Enabling the public health workforce to collect and use data to guide programs and policies

Enabling the public workforce to collect and use data to guide programs and policiesPartnering in Cote d'Ivoire

In Cote d’Ivoire, MEASURE Evaluation partnered with four national training institutions to build and deliver academic courses that train local health officials in monitoring and evaluation and health information; now, each institution is able to provide these courses independently. With assistance from MEASURE Evaluation, the National Training Institute for Health Agents, the National Training Institute for Social Workers, the National Institute of Applied Economics, and the National Institute of Public Health have trained more than 850 key health professionals including nurses, midwives, social workers, data managers, and program officers. And now that each institution can carry out training on its own, more health facility professionals in Cote d’Ivoire are situated to gain a better understanding of data. A stronger grasp of data among health facility staff members (who are often required to collect data, regardless of how well they understand it) can contribute greatly to higher quality and better use of data.

Developing Leadership in Afghanistan

Through its gender-focused Virtual Leadership Development Program (gender VLDP), MEASURE Evaluation equipped the Afghan Midwives Association with the appropriate tools and creative tactics needed in its effort to break down cultural barriers to collecting data from women. Certain high-risk health conditions, particularly pregnancy and childbirth, are exclusive to women. In male-dominated societies, such conditions can take a backseat to those afflicting both sexes. And the less attention that a high-risk condition receives, the more perilous it becomes. An important step toward ensuring that conditions affecting both sexes are treated equitably is to make sure that data are collected, analyzed, and used with a gender-sensitive focus. Using the tools gained through the gender VLDP, the Afghan Midwives Association team designed a data collection process, trained data collectors, and then sent them out into Afghan communities to employ an approach that engaged women while being respectful of husbands. The team also sought backing from other members of the communities by holding meetings with local health workers and community and religious leaders. In addition to securing community support at the meetings, the team explained the importance of having direct access to women in the data collection process so that women’s health needs are fully met.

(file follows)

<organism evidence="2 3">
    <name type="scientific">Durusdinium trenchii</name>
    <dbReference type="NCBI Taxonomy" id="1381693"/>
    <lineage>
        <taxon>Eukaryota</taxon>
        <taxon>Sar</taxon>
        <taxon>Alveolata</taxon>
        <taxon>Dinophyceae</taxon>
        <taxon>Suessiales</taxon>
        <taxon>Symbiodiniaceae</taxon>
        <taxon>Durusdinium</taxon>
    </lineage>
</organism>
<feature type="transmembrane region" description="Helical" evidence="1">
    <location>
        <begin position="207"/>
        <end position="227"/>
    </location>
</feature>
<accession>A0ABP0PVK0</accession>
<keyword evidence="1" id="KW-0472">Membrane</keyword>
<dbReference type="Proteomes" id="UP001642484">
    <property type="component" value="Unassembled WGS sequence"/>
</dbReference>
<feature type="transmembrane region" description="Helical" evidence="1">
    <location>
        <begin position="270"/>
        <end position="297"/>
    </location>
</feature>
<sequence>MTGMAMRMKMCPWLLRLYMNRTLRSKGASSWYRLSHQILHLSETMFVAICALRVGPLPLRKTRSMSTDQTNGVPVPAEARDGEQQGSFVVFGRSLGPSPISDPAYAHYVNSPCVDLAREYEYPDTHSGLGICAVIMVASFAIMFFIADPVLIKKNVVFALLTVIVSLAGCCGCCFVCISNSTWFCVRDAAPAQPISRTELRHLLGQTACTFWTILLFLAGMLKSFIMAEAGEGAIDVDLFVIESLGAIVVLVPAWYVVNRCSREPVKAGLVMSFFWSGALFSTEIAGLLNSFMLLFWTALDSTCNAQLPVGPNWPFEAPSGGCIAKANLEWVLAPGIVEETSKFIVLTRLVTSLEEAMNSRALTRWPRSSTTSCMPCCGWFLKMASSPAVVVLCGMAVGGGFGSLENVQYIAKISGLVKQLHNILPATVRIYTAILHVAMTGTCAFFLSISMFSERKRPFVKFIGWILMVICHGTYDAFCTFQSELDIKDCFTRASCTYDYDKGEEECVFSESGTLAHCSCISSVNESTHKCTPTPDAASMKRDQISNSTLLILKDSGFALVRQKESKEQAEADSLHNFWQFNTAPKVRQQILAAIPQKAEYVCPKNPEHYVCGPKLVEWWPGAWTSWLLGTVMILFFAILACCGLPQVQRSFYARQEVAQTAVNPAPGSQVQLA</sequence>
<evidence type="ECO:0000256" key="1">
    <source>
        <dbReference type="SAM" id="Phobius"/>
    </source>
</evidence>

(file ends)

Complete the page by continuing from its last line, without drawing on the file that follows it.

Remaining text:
Forming a Global Network of Experts

In response to the persistent shortage of M&E professionals and to the insufficient M&E training infrastructure throughout the developing world, MEASURE Evaluation has promoted the growth and sustainability of M&E training programs by building partnerships with training institutes and linking them to form networks; prime examples include the launch of the Global Evaluation and Monitoring Network for Health (GEMNet-Health) and our work with Public Health Foundation of India (PHFI). In 2012, eight current and graduated MEASURE Evaluation regional training partners came together to launch GEMNet-Health, with the purpose of fostering growth, collaboration, and South-to-South support for M&E of health programs. As secretariat of GEMNET-Health, MEASURE Evaluation has helped with operations and governance, and is guiding the network to its goal of becoming self-sustaining by August 2014. We have further buoyed M&E training and sustainability by working closely with PHFI, a member of GEMNet-Health. Since beginning its partnership with MEASURE Evaluation, PHFI faculty have become capable of conducting national-level M&E training independently. For example, after completing a MEASURE Evaluation training-of-trainers course and co-teaching at a global geographic information systems (GIS) workshop in 2011, PHFI has led its own national GIS workshops